If You Can't Get Out, Get In

...So we hover. Can't get out, and won't go in.

In his book, Let Your Life Speak: Listening for the Voice of Vocation, Parker Palmer tells a story about why one might want to take the inner journey -- plunge into it, since we can't get out of it. Palmer writes:
"In my early forties, I decided to go on the program called Outward Bound. I was on the edge of my first depression, a fact I knew only dimly at the time, and I thought Outward Bound might be a place to shake up my life and learn some of the things I needed to know. I chose the weeklong course at Hurricane Island, off the coast of Maine. I should have known from that name what was in store for me; next time I will sign up for the course at Happy Gardens or Pleasant Valley!

Though it was a week of great teaching, deep community and genuine growth, it was also a week of fear and loathing. In the middle of that week, I faced the challenge I feared most. One of our instructors backed me up to the edge of a cliff 110 feet above solid ground. He tied a very thin rope to my waist-a rope that looked ill-kempt to me and seemed to be starting to unravel-and told me to start 'rappelling' down that cliff.

'Do what?' I said.

'Just go!' the instructor explained, in typical Outward Bound fashion. So I went-and immediately slammed into a ledge, some four feet down from the edge of the cliff, with bone-jarring, brain-jarring force.

The instructor looked down at me: 'I don't think you've quite got it.'

'Right,' said I, being in no position to disagree. 'So what am I supposed to do?'

'The only way to do this,' he said, 'is to lean back as far as you can. You have to get your body at right angles to the cliff so that your weight will be on your feet. It's counterintuitive, but it's the only way that works.'

I knew that he was wrong, of course. I knew that the trick was to hug the mountain, to stay as close to the rock face as I could. So I tried it again, my way -- and slammed into the next ledge, another four feet down. "You still don't have it," the instructor said helpfully.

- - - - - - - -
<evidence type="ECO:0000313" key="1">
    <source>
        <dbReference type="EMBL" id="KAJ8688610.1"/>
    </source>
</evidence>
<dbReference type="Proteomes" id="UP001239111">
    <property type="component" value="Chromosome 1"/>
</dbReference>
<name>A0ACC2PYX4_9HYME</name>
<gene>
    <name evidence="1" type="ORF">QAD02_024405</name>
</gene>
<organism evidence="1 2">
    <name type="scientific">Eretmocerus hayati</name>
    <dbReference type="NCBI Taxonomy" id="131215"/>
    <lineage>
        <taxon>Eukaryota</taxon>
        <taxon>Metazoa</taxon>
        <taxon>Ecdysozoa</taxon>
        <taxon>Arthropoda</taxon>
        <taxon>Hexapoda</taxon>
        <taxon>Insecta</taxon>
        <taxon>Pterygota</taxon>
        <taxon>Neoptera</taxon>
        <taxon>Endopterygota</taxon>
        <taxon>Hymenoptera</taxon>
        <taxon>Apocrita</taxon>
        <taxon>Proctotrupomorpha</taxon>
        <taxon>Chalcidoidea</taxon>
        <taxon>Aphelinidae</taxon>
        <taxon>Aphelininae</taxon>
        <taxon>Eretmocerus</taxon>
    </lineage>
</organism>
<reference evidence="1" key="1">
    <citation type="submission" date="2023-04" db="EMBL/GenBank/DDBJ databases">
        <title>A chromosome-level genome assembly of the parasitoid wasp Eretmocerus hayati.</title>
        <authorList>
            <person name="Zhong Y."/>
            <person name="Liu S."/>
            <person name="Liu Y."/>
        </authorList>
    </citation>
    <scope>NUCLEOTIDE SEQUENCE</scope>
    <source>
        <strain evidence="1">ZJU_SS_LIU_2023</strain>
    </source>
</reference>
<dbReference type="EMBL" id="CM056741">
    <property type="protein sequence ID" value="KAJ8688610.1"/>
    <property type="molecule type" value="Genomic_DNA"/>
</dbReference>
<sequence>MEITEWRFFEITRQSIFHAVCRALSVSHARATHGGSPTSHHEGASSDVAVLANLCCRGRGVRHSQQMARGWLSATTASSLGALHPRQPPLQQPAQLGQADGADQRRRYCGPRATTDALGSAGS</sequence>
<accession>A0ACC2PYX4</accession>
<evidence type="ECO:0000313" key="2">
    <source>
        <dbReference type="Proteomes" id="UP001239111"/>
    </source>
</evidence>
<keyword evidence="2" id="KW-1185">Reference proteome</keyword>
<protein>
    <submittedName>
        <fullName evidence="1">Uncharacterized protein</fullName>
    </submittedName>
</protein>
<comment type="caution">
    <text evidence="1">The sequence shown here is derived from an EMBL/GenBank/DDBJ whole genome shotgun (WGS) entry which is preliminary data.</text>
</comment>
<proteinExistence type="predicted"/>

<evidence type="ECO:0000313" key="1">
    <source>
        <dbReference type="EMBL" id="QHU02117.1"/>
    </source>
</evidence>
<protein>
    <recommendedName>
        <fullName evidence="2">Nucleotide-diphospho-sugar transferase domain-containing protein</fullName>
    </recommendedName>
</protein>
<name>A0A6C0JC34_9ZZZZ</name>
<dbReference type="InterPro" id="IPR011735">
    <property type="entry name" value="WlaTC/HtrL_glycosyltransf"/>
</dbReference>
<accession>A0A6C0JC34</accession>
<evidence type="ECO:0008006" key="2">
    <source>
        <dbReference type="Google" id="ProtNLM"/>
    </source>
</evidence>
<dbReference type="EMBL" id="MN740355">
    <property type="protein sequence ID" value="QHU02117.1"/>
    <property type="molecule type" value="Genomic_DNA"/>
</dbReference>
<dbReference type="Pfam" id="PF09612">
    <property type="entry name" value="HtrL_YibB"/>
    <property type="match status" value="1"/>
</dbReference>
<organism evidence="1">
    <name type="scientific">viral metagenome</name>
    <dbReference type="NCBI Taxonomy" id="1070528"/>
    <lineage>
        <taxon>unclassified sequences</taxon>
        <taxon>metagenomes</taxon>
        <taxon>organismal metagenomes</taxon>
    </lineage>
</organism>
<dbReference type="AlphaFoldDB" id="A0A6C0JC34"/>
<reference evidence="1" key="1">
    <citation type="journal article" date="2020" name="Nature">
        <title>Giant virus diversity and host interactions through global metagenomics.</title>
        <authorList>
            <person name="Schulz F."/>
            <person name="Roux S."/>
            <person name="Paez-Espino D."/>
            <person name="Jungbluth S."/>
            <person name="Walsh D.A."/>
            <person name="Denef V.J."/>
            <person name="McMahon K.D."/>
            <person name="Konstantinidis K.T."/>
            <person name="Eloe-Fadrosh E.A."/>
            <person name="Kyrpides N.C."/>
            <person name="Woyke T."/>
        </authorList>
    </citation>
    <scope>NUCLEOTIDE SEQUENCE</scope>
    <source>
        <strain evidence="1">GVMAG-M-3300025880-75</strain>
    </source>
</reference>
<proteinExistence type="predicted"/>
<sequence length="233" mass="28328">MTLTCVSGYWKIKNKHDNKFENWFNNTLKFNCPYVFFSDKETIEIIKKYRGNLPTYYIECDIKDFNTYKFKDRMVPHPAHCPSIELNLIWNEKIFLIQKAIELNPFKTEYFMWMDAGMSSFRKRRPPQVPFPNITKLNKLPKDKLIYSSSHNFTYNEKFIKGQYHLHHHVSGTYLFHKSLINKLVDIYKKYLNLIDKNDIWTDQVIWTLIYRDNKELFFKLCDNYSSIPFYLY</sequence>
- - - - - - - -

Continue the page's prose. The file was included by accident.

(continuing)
'OK,' I said, 'tell me again what I am supposed to do.'

'Lean way back,' said he, 'and take the next step.' The next step was a very big one, but I took it-and wonder of wonders, it worked, I leaned back into empty space, eyes fixed on the heavens in prayer, made tiny, tiny moves with my feet, and started descending down the rock face, gaining confidence with every step.

I was about halfway down when the second instructor called up from below: 'Parker, I think you'd better stop and see what's just below your feet.'

I lowered my eyes very slowly -- so as not to shift my weight -- and saw that I was approaching a deep hole in the face of the rock. To get down, I would have to get around that hole, which meant I could not maintain the straight line of descent I had started to get comfortable with. I would need to change course and swing myself around that hole, to the left or to the right. I knew for a certainty that attempting to do so would lead directly to my death -- so I froze, paralyzed with fear. The second instructor let me hang there, trembling, in silence, for what seemed like a very long time. Finally, she shouted up these helpful words: 'Parker, is anything wrong?'

To this day, I do not know where my words came from, though I have twelve witnesses to the fact that I spoke them. In a high, squeaky voice, I said, 'I don't want to talk about it.'

'Then,' said the second instructor, 'it's time that you learned the Outward Bound motto.'

'Oh, keen,' I thought. 'I'm about the die, and she's going to give me a motto!'

But then she shouted ten words I hope never to forget, words whose impact and meaning I can still feel: 'If you can't get out of it, get into it!' I had long believed in the concept of 'the word become flesh,' but until that moment, I had not experienced it. My teacher spoke words so compelling that they bypassed my mind, went into my flesh, and animated my legs and feet.

There was no way out of my dilemma except to get into it.

So my feet started to move, and in a few minutes I made it safely down.” (Parker Palmer, Let Your Life Speak, 82-85)
Because there is no way out of one's inner life, one had better get into it. “Had better,” doesn’t mean we will.

* * *
This is part 3 of 6 of "What Growing Looks Like"

Next: Part 4: "Only Way Out is Through"
Previous: Part 2: "Books, Retreats, and the Grown-Up Work of Growing"
Beginning: Part 1: "Growth Amidst Perfection"


Books, Retreats, and the Grown-Up Work of Growing